Discovery is a pre-trial phase that allows both parties to obtain information from the opposing party. It enables the each side to know what evidence may be presented. It’s designed to prevent an ambush in which one side doesn’t learn of the other side’s evidence or witnesses until the trial, when there’s no time to obtain answering evidence. Common methods of discovery are:

  • Depositions: An out-of-court statement given under oath by any person involved in the case.
  • Interrogatories: Written questions given to the opposite party that are required to be answered in writing under oath.
  • Subpoena: A court order compelling a person to testify of produce physical evidence, such as records or other documents for inspection.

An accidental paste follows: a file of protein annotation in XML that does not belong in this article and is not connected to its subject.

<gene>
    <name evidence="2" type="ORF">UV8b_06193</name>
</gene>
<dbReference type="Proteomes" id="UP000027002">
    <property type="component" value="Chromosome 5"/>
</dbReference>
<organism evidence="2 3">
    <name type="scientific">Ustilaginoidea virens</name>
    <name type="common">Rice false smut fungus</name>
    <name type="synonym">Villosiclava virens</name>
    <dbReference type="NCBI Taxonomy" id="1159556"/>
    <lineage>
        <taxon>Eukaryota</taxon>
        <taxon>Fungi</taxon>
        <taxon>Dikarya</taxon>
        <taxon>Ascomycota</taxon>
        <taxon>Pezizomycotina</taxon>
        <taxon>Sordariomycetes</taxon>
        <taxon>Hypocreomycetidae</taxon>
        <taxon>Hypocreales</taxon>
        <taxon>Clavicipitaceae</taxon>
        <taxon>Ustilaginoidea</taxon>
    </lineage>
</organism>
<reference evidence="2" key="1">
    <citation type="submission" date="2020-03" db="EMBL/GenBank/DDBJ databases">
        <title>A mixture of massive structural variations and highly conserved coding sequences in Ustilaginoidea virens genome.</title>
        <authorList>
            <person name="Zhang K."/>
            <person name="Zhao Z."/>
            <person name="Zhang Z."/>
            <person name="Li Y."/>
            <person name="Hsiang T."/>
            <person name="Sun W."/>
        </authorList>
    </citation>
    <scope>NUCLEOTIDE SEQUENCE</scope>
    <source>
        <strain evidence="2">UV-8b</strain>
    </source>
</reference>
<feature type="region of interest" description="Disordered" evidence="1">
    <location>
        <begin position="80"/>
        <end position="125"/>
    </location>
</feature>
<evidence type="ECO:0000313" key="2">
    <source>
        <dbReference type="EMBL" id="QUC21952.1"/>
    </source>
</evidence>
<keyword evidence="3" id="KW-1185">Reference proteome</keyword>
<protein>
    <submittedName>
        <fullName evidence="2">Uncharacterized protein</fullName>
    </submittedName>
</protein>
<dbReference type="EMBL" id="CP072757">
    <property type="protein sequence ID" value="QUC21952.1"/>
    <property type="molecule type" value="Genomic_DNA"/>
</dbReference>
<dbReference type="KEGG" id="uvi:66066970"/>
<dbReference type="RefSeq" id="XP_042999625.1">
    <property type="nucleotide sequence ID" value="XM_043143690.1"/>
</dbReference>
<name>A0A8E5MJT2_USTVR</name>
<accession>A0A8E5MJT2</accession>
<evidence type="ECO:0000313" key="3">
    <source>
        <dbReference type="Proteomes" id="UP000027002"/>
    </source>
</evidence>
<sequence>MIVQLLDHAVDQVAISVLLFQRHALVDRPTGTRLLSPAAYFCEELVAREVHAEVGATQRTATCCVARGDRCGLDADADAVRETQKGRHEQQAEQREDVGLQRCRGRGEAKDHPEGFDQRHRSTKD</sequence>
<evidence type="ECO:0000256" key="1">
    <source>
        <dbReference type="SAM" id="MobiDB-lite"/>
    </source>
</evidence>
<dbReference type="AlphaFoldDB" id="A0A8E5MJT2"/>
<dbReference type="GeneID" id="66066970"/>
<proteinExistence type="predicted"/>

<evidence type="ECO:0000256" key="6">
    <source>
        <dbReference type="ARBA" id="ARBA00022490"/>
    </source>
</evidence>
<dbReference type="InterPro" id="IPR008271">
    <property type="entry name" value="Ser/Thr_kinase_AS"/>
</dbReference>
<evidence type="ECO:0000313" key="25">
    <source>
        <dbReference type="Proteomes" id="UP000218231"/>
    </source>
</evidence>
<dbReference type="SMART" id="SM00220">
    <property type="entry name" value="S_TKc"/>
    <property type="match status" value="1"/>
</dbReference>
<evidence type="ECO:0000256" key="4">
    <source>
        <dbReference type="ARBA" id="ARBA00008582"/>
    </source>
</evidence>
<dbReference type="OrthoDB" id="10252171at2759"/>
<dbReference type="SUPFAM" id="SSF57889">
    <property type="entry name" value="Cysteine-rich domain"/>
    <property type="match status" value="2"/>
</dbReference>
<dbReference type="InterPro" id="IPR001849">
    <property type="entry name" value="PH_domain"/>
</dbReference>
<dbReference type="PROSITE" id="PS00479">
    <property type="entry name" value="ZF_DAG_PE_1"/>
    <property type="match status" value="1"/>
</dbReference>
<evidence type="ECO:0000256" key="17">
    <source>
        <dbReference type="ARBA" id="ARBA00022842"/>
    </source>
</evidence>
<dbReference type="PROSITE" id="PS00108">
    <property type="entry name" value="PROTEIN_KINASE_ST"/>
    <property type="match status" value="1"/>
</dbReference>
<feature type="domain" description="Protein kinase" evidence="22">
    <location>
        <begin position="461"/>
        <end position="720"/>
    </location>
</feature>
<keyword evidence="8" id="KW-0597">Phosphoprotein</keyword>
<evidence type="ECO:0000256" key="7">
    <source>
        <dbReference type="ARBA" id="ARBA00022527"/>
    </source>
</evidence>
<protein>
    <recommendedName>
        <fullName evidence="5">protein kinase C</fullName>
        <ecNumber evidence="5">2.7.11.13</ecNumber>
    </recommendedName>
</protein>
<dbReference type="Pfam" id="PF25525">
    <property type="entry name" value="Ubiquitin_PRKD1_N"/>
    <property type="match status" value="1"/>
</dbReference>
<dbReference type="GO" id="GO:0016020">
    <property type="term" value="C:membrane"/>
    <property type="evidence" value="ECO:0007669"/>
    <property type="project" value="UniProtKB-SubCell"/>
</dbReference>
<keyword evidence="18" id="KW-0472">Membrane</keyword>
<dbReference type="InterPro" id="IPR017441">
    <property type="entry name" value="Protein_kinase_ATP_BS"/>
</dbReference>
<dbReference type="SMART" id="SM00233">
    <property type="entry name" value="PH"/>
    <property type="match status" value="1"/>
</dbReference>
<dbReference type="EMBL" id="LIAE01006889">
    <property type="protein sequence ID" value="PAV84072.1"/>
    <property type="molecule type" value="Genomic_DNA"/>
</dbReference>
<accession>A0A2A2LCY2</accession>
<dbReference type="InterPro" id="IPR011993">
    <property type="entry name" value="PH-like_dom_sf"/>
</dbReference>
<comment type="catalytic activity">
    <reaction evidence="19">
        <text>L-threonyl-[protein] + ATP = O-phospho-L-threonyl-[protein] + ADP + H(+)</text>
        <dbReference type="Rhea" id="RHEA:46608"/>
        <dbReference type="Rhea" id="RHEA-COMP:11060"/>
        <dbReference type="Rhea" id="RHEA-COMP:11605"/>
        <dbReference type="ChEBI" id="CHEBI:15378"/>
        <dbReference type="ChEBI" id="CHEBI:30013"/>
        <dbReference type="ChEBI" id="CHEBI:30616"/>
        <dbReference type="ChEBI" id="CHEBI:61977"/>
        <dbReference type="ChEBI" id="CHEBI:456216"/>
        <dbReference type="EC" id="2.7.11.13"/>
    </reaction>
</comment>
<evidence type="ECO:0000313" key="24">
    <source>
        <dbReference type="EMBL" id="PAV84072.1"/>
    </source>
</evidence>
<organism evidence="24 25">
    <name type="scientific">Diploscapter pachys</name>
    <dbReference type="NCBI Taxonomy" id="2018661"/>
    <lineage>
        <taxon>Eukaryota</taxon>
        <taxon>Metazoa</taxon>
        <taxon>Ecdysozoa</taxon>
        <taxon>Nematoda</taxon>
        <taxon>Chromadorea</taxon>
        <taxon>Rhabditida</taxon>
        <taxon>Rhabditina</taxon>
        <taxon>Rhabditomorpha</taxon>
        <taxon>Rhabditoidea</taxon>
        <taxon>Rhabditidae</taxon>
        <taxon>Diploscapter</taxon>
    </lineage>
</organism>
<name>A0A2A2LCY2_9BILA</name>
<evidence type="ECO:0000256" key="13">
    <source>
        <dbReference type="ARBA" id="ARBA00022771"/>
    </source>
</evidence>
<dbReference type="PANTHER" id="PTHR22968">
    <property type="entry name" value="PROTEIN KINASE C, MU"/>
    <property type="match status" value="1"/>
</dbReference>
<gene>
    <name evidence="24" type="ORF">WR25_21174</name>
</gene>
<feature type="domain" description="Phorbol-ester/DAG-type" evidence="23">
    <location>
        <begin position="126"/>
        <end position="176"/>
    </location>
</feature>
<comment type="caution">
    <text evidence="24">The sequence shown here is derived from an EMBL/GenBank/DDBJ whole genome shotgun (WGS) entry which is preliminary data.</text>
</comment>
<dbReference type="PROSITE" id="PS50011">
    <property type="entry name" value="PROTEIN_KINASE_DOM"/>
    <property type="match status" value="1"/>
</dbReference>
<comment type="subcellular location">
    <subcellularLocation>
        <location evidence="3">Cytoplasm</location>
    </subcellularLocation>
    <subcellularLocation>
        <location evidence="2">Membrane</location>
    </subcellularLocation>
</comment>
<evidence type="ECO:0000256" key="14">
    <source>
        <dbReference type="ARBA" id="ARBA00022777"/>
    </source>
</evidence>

• Defense Medical Exam (DME): This is sometimes also called an Independent Medical Exam (IME). It’s an examination done on the injured party by a physician chosen by the defendant’s insurance company and its lawyer
  • Request for Admission: A Request for Admissions, also known as a Request to Admit, is a document to establish which issues are not in dispute by both parties. The purpose of these requests is to save time, money, and energy at trial arguing only over the things they disagree on. Therefore, many requests for admissions are pretty obvious and boring and include facts such as the defendant’s name and address.